Hearts scored three times to no reply as United toiled in attack
Dundee United's players are gathered in the home dressing room at Tannadice preparing to face Hearts. Without a win in three, it is a game with the capacity to dictate the perception of their campaign so far. Three wins in six and poised near the summit or four without a win and slipping down the division?
The team has been named. Gary Mackay-Steven is absent again through injury; captain Jon Daly is on the bench but realistically fit enough to play for only 20 minutes. Johnny Russell, the third member of the club's feted attacking triumvirate but without a goal in the previous three matches, surveys the scene. Suddenly, the hitherto carefree 22-year-old is burdened not only with the responsibility of reviving his own form but also that of his team. Today there is no Daly or Mackay-Steven to make something happen; today a decent display and maybe a goal is not enough; today he must do more than his own job.
The demands, perhaps understandably, proved too much as United slipped to a demoralising 3-0 defeat. Yet within that another suspicion was confirmed: with Daly, Mackay-Steven and Russell all fit and on form, Peter Houston's side are among the best in the division, but without one or two of them, they become no better than almost every other team in the Clydesdale Bank Premier League.
Houston knows it, so do his players and the supporters but, more importantly, so do United's opposition. Hearts, for example, knew that Ryan Dow would not offer the same searing pace and trickery as Mackay-Steven; that Michael Gardyne would not bring the same physical confrontation as Daly. Furthermore, they knew this was a XI that finds it difficult to cleave open defences, so scoring first would likely be decisive. Once they did so, they were able to settle, secure in the knowledge their hosts would struggle to breach their defences.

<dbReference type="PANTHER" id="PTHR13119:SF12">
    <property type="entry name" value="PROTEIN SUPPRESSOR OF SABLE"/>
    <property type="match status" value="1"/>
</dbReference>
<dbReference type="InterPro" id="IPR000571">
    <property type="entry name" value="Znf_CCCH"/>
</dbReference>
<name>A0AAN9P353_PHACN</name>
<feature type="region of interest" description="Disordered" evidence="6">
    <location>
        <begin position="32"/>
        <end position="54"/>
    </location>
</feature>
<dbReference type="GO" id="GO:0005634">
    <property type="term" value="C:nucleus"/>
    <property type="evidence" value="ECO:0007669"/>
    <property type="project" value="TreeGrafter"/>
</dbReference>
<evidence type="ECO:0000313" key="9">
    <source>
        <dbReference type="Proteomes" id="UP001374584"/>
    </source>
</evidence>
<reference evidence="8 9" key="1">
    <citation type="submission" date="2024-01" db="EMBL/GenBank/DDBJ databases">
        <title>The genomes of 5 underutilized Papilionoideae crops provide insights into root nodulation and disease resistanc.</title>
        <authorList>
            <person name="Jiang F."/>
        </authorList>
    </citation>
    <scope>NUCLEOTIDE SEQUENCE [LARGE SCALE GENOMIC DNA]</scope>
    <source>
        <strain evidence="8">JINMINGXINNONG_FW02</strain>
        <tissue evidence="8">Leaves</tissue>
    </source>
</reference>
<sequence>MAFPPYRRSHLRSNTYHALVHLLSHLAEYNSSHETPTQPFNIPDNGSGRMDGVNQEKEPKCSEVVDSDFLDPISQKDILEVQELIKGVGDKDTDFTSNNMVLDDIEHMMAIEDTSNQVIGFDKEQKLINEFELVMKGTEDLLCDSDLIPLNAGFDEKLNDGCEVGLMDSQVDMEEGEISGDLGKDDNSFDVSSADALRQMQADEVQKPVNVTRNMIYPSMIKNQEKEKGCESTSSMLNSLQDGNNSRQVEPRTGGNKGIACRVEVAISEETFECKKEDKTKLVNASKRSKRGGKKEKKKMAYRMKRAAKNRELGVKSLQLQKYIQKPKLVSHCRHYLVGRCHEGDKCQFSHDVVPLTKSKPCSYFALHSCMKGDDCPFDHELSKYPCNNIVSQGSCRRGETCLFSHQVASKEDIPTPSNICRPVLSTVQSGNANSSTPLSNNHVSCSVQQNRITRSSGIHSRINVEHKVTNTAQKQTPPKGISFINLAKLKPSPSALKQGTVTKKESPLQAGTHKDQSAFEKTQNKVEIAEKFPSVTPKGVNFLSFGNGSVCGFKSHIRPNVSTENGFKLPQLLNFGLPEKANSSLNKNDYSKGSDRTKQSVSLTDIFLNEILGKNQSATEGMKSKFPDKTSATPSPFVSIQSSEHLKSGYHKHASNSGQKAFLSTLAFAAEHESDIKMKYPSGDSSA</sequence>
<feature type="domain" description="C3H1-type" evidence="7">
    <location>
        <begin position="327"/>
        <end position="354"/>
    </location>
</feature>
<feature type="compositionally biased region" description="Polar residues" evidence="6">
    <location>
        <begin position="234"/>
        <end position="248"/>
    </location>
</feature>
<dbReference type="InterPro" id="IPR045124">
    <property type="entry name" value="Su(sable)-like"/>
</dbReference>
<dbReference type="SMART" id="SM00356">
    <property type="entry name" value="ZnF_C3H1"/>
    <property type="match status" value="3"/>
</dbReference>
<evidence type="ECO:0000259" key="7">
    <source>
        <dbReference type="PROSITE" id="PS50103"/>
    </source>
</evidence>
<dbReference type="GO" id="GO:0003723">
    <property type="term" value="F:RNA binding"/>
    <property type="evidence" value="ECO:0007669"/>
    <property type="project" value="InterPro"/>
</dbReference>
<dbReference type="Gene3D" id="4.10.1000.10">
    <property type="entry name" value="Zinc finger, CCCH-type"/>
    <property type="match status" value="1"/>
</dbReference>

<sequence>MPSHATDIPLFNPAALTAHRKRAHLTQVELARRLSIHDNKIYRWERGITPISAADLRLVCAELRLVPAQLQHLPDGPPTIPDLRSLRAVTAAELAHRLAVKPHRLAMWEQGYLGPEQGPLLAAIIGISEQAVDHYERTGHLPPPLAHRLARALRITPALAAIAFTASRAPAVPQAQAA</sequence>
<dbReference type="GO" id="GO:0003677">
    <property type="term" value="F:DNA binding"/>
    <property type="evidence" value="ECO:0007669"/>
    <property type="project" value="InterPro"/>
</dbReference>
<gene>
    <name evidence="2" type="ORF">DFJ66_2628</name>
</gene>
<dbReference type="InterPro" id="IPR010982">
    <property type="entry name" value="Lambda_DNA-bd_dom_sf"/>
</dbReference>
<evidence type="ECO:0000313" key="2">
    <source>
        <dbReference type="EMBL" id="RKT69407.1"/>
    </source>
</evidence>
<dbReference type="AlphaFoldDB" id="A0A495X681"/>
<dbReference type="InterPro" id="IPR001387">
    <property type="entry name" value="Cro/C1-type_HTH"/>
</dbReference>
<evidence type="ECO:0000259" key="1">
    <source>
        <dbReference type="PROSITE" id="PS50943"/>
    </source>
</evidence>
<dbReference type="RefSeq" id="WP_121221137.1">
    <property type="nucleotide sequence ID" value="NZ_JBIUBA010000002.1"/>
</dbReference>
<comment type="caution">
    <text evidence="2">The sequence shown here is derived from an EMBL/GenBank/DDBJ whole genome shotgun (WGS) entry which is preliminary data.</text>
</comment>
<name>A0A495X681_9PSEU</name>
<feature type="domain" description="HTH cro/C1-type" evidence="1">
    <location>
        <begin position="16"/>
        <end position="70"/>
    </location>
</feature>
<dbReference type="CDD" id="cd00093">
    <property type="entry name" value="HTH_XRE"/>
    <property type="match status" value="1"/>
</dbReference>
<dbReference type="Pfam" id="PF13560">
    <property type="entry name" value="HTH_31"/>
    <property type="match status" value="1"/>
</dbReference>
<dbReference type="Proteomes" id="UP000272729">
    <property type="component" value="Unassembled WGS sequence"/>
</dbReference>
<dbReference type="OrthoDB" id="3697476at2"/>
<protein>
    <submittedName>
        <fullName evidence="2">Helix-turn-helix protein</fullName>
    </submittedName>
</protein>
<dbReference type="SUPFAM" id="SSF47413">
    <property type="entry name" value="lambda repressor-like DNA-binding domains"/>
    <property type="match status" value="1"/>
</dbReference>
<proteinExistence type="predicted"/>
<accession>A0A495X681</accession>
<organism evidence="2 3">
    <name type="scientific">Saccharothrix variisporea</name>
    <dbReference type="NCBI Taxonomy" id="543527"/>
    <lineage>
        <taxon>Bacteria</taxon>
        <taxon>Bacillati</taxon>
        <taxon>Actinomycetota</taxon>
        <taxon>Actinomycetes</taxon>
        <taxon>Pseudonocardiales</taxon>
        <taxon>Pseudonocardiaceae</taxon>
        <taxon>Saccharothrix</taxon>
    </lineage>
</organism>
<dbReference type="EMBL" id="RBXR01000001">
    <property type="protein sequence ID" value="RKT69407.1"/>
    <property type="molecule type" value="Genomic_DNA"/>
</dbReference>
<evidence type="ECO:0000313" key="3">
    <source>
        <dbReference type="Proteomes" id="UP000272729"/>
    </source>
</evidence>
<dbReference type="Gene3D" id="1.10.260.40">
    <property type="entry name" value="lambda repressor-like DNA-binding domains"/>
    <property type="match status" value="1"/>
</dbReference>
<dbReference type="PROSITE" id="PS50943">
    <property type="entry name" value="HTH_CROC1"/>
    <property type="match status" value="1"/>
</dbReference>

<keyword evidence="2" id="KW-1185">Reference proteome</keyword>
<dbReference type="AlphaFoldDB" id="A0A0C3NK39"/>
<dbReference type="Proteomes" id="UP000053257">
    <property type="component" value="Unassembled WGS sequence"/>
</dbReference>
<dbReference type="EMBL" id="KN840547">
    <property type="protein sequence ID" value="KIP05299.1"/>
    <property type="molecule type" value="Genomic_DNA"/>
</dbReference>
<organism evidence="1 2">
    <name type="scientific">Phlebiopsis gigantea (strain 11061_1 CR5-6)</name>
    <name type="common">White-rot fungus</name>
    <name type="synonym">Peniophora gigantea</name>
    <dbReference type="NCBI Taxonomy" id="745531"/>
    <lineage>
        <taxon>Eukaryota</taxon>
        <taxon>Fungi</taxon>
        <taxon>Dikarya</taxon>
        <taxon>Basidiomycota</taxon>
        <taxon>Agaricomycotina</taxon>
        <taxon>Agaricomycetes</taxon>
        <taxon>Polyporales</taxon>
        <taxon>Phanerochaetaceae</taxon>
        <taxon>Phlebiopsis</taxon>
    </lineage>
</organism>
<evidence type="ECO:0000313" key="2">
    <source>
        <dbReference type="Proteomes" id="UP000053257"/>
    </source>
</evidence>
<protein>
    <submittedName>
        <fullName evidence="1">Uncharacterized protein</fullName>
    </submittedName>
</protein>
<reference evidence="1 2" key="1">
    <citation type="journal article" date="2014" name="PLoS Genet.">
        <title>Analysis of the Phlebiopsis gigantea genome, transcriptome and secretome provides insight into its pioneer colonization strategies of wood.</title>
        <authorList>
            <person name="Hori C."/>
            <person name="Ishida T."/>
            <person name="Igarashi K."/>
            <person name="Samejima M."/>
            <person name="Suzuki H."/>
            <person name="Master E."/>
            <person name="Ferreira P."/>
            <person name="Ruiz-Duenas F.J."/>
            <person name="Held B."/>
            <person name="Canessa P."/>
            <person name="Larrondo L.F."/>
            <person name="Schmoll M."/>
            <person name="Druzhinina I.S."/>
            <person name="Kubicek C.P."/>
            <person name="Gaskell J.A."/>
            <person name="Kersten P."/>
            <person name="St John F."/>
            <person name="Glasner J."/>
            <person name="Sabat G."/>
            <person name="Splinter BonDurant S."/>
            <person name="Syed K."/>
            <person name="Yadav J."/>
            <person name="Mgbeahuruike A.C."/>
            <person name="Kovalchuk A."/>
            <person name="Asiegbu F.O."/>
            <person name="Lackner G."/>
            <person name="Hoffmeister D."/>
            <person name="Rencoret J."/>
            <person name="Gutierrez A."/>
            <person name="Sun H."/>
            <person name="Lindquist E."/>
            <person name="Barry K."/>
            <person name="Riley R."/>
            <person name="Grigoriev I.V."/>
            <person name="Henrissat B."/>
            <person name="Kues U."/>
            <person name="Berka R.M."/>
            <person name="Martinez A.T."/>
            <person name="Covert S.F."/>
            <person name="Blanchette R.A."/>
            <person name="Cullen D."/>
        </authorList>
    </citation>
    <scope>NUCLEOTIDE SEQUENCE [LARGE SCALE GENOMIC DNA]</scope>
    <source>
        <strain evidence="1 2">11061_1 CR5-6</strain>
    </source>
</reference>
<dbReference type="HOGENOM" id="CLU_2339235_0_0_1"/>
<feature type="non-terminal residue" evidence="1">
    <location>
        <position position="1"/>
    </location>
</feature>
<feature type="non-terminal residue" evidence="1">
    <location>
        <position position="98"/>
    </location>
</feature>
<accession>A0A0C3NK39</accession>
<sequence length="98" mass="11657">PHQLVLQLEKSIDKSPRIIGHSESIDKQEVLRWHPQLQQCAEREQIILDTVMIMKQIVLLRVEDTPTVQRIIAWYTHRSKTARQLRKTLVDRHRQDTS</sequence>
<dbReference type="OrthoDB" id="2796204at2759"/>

Houston will, justly, point to the financial constraints that have prevented him constructing a squad to deal with such eventualities – even if Keith Watson and Stuart Armstong will sign contract extentions today– but his pool does appear unbalanced. Take Mark Millar. The midfielder, signed from Falkirk, had to sit on the bench awaiting his debut while 16-year-old Ryan Gauld was asked to come on and change the game.
Equally, it remains unclear why United spent much of the afternoon launching long balls to Daly despite the fact the captain was on the bench. The sight of an exasperated Russell and Gardyne throwing their arms in the air after losing another aerial challenge became familiar.
That particular issue might disappear should Daly be fit enough to start in the Scottish Communities League Cup tie against Queen of the South tomorrow but suddenly the trip to Palmerston is fraught with peril. Anaemic in attack and unsettled defensively, United will travel to Dumfries accompanied by doubt. "For me, I'm very happy that we are playing again so soon," said goalkeeper Radoslaw Cierzniak. "The worst thing is to wait all week for the next game after a result like this. I know we will play better."
Hearts, too, face obdurate lower-league opposition in Livingston but do so having emerged from the cloud of gloom that had threatened to envelop them since the moment David Templeton scored at Anfield. In the intervening days, the winger left for Rangers, the Tynecastle side endured consecutive defeats without scoring and the manager and several members of the squad were late in receiving their wages.
It's amazing what three points can do, though. "We've got a few less points than we thought we'd have but we've won here, could be in the quarter-finals by the end of the week and then have Kilmarnock on Saturday," said defender Danny Grainger. "We could turn a disappointing start to the season into a good one."
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